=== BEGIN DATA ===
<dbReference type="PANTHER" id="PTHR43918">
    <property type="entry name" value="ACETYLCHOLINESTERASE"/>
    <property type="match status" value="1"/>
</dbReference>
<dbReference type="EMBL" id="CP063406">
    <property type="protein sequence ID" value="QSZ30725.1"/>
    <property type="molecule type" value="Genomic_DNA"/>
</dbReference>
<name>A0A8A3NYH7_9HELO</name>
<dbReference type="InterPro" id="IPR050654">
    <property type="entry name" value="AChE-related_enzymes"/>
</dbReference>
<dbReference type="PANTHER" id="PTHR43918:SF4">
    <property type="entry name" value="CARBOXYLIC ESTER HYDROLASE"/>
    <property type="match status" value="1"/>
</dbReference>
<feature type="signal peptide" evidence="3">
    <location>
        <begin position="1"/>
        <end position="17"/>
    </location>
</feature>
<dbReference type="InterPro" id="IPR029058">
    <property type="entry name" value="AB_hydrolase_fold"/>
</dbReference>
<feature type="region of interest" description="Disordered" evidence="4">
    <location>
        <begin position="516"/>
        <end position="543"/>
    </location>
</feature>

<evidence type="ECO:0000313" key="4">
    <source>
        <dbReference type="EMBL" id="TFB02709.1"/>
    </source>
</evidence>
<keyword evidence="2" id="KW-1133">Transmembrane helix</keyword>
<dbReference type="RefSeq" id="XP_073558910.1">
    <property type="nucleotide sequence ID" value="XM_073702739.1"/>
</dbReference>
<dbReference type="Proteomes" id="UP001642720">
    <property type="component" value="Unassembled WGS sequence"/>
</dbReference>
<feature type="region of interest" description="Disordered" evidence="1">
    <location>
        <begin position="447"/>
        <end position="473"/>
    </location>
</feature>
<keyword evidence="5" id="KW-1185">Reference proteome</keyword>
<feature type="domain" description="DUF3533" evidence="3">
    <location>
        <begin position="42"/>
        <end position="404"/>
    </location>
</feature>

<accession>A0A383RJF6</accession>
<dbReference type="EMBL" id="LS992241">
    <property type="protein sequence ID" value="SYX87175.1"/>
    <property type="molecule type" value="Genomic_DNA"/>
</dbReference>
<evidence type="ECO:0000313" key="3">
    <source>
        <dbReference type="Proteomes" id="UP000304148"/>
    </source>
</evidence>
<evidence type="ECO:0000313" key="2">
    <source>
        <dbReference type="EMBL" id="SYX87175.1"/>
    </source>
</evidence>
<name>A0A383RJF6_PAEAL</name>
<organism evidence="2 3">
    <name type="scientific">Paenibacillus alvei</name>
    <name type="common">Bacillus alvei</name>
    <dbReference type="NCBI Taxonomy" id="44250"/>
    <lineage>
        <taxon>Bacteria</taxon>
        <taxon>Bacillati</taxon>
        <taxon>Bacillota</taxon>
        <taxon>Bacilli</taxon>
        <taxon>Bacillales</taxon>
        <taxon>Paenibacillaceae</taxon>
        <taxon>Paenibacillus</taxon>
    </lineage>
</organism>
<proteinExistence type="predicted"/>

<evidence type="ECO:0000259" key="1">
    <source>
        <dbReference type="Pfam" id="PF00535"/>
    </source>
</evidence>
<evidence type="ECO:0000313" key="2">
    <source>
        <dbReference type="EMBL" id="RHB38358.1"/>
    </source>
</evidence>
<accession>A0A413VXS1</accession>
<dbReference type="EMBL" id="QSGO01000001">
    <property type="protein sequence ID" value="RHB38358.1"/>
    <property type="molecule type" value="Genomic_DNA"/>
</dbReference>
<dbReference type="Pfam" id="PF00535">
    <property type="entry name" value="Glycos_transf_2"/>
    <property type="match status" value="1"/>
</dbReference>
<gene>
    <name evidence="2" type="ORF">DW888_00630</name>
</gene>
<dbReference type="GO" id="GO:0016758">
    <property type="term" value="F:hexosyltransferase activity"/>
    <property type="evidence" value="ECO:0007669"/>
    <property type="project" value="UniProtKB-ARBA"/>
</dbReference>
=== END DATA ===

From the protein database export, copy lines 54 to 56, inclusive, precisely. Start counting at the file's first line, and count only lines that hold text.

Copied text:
        <end position="404"/>
    </location>
</feature>